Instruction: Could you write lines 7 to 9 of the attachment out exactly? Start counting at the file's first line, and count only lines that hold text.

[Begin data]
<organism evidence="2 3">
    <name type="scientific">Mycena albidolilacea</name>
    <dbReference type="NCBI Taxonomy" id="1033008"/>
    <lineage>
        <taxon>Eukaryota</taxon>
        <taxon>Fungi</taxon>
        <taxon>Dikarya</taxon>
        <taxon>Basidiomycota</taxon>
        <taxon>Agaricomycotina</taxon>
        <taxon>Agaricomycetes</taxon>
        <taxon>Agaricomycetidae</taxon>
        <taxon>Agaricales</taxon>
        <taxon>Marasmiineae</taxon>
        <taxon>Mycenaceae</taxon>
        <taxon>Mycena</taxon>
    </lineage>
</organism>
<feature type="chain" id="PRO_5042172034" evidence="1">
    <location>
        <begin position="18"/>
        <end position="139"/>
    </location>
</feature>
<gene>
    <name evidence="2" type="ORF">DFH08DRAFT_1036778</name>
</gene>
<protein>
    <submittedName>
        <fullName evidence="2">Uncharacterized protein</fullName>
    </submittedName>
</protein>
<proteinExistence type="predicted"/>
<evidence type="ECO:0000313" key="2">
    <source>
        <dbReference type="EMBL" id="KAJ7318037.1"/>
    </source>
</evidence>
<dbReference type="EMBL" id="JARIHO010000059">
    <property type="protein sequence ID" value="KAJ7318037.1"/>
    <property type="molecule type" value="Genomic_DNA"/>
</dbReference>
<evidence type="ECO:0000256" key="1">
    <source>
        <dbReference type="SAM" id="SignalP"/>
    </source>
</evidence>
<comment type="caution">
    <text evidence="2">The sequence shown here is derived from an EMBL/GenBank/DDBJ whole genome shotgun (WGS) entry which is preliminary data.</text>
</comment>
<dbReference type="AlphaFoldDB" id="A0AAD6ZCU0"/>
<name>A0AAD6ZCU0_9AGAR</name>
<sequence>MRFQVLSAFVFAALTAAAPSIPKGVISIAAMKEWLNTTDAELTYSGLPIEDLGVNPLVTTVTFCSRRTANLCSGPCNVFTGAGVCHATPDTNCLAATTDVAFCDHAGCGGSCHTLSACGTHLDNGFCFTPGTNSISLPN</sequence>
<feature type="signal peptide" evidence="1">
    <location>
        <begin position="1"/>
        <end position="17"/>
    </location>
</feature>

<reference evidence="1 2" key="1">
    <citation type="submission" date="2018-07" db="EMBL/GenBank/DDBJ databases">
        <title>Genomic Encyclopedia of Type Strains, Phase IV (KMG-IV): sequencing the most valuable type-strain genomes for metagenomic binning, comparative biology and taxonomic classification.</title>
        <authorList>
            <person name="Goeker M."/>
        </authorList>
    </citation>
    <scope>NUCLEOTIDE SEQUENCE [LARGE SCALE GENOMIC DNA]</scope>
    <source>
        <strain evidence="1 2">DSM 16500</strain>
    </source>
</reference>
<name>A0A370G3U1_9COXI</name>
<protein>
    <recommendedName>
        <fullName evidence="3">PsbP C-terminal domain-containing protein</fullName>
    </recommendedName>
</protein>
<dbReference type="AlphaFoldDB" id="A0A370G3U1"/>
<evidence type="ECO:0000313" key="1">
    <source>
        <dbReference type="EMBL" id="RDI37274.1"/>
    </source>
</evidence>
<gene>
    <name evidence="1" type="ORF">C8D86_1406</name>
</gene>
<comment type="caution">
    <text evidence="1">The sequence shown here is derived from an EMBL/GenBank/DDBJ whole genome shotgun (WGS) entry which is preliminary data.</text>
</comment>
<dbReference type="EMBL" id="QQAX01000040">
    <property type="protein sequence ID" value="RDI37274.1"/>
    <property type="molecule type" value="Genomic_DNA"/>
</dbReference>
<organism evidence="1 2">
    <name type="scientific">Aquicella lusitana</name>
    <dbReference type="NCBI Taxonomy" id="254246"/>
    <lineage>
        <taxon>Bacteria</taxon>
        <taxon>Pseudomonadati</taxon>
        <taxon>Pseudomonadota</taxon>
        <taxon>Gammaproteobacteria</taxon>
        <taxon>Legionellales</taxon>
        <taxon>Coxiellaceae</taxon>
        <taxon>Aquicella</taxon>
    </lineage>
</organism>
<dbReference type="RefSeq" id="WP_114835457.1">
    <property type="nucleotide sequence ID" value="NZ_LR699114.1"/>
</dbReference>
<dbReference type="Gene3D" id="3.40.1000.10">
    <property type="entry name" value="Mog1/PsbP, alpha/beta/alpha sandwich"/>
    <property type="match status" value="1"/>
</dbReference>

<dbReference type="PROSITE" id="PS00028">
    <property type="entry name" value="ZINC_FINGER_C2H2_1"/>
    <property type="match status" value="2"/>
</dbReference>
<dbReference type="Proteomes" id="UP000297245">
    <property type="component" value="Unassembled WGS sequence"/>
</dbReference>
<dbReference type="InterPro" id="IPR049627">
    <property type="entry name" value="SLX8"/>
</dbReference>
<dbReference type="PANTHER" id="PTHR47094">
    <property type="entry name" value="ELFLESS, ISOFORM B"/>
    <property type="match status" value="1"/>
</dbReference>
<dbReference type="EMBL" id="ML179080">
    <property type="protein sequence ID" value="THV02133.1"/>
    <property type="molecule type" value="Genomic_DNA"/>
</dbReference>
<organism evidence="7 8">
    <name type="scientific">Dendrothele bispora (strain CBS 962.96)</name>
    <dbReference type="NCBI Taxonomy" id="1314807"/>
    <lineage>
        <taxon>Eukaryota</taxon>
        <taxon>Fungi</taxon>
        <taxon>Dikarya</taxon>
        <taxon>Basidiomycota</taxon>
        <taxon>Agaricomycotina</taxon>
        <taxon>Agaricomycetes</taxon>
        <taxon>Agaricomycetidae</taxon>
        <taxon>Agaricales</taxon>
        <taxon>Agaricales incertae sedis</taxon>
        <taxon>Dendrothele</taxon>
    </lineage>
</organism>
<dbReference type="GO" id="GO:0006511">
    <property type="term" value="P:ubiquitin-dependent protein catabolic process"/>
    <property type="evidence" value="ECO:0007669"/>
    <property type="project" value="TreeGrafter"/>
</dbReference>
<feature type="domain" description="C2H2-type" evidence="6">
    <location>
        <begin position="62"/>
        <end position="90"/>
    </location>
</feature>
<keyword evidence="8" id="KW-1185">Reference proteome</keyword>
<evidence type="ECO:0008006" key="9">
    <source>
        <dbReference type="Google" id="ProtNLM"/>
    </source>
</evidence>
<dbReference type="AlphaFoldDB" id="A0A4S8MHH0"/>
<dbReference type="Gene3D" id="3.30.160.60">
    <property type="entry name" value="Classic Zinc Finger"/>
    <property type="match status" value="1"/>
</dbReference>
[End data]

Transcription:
        <taxon>Dikarya</taxon>
        <taxon>Basidiomycota</taxon>
        <taxon>Agaricomycotina</taxon>